The next meeting of coalition Defence Ministers will take place on
Will my right hon. Friend confirm that Britain is playing the second biggest part in the coalition after the United States of America, and that our involvement is making a real difference to the fight against Daesh?
I am pleased to confirm that the United Kingdom is playing a significant role in the coalition. The RAF has undertaken more strikes in Iraq and, since December, in Syria than any coalition nation apart from the United States. We now have more than 1,100 service personnel supporting operations in the region, and that is making a real difference to the momentum of the campaign.
What assistance are the Government providing to the Jordanian authorities in the light of the recent deterioration in security there, and especially in the light of the recent suicide attack that killed six soldiers outside a refugee camp?
We have a very strong defence relationship with Jordan that includes work on training forces together. We will obviously continue to keep that under review, not least because of the pressure on the Jordanian-Syrian border.
There is a memorandum of understanding between the United States and Russia about the conduct of air operations. We do not co-operate with Russia, but there is a mechanism by which we can avoid that kind of conflict. The easiest way to avoid it would be for Russia to stop assisting the regime and to stop bombing innocent civilians.
Opposition activists and Kurdish officials have said that hundreds of Kurds are fleeing Manbij, and that the Syrian defence forces are engaged in clashes there with Daesh. If Manbij is captured, it will be the biggest strategic defeat for Daesh in Syria. Can the Secretary of State comment on the situation, and particularly that of the Kurdish civilians, who are being abducted in their hundreds?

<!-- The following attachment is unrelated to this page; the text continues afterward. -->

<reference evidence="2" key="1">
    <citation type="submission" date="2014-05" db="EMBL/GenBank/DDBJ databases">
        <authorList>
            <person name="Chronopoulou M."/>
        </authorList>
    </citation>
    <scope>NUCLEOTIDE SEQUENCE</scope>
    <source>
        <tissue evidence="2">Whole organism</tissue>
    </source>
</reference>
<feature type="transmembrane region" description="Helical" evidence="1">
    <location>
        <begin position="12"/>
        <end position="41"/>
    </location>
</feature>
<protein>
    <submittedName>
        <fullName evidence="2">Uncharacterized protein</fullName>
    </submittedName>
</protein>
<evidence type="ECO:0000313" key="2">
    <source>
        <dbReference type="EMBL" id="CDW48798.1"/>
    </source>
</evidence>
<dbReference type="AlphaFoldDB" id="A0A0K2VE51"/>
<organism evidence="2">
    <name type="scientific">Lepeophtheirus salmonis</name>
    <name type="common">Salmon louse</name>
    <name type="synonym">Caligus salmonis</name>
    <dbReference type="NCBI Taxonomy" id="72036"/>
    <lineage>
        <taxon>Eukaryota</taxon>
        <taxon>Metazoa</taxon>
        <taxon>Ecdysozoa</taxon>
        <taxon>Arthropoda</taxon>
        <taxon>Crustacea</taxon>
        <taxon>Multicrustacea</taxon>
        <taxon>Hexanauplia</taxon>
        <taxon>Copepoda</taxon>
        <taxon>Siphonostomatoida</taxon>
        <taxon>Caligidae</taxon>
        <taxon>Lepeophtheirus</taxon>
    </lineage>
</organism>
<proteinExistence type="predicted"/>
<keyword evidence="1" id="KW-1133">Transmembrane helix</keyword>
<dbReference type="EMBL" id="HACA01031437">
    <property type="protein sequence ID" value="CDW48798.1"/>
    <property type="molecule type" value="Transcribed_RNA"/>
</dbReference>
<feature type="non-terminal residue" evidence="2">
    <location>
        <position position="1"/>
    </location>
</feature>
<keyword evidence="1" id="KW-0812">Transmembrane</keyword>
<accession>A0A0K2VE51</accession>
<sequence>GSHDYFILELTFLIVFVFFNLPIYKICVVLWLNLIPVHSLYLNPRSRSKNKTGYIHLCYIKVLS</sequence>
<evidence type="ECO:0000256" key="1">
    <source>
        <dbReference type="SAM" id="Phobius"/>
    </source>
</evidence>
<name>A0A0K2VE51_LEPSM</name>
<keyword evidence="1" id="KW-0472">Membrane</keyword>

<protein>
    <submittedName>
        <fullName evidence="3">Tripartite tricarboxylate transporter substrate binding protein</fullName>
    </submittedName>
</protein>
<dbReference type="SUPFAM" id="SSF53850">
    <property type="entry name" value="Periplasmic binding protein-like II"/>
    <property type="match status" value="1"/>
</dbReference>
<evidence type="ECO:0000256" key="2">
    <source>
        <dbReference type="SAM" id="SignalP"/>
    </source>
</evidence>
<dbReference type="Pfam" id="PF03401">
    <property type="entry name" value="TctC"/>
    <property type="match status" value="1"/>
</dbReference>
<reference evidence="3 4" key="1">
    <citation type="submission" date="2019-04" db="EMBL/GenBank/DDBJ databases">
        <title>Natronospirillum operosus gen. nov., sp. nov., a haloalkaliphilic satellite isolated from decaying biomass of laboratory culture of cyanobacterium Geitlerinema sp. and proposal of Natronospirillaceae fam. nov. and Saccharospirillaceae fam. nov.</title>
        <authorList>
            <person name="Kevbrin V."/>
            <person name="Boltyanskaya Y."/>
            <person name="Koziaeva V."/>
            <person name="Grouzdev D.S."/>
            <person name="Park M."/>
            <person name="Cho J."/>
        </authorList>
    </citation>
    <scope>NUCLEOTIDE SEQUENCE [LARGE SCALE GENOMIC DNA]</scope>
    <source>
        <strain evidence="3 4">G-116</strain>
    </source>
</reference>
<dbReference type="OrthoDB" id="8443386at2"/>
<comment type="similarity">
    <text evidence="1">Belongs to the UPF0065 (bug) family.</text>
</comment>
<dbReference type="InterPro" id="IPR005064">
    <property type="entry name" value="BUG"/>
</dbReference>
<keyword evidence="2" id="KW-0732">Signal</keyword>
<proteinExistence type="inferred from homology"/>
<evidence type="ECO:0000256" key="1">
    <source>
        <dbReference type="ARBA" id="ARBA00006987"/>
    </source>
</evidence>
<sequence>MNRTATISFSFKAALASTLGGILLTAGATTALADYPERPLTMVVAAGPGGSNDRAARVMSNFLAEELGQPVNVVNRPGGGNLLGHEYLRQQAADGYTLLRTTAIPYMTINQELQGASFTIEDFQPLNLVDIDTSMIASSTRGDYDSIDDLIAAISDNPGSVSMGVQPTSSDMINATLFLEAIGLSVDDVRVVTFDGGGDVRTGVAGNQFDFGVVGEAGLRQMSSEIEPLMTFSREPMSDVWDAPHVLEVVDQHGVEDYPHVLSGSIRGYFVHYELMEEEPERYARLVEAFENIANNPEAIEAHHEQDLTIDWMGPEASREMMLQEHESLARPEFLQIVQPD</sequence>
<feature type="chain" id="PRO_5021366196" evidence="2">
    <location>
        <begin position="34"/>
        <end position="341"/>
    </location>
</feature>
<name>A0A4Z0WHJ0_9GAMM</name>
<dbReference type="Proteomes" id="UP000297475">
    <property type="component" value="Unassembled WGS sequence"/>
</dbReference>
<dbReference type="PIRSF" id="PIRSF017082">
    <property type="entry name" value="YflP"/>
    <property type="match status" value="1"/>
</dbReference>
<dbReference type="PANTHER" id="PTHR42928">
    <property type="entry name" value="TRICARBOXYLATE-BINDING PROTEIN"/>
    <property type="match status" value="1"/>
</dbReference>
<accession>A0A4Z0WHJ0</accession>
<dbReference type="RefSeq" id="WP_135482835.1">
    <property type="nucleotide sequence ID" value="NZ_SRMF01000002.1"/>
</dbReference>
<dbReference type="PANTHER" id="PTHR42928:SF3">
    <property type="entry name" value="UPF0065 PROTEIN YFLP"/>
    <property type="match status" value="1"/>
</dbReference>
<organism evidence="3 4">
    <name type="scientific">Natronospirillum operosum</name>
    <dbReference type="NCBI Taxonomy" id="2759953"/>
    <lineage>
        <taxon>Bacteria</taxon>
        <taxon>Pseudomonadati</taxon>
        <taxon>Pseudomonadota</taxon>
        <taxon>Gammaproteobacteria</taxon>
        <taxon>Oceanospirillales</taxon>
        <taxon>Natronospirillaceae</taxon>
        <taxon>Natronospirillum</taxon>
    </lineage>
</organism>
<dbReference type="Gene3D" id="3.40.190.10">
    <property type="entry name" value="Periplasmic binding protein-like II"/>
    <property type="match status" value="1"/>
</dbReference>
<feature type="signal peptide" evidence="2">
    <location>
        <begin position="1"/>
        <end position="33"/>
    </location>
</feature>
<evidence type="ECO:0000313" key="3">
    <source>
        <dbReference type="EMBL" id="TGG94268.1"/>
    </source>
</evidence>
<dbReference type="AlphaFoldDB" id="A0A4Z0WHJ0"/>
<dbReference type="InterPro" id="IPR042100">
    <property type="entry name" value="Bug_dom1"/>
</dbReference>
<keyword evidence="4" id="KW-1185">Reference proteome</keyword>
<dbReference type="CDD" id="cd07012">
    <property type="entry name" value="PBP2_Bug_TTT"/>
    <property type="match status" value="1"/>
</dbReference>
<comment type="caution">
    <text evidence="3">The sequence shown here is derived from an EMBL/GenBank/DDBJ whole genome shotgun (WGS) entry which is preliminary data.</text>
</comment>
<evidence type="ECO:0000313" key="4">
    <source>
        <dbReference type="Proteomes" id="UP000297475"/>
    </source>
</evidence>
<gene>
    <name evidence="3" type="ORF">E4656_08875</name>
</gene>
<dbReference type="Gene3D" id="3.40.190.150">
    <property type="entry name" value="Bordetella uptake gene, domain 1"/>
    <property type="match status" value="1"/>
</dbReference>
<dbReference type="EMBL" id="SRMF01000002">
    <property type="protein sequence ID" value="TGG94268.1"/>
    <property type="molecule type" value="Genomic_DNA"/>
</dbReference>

They are, and that is why we need to bring this terrible conflict in Syria to an end. Progress is being made by the Syrian Democratic Forces in closing off what is called the Manbij pocket and breaking the supply line between Raqqa and the Turkish border, which restricts the ability of Daesh to trade oil illegally across the border or to recruit foreign fighters the other way. Progress is being made around Manbij, and I hope that one day, when Manbij is recaptured, those same forces can move on towards Raqqa itself.
To carry out its activities, Daesh requires funding. What discussions is my right hon. Friend having with our allies to cut off the funding for Daesh?
International efforts are under way to restrict the ability of Daesh to raise money from selling oil, artefacts or anything else, or to access other funding on the international markets. That is work that requires co-operation right across the coalition, and it is work in which the United Kingdom is playing a leading part.
While we have been otherwise preoccupied, the atrocities that have been carried out by Daesh over the last few weeks remain deeply worrying. Will the Secretary of State give an undertaking that he will co-operate through NATO bilaterally with other European allies and take strategic action unilaterally to make sure that everything possible is done to try to stop these appalling atrocities?
Yes, we are facing a most barbarous enemy, which is not simply torturing and killing innocent civilians in Syria and Iraq, but still poses a very direct threat to us here in western Europe—on the first anniversary of the slaughter of 30 of our subjects in Sousse by an equivalent extremist. Whether it is through the international coalition, through the use of NATO assets or through other bilateral frameworks, let me reassure the right hon. Gentleman that we are absolutely committed to this fight and to the eventual defeat and degradation of Daesh.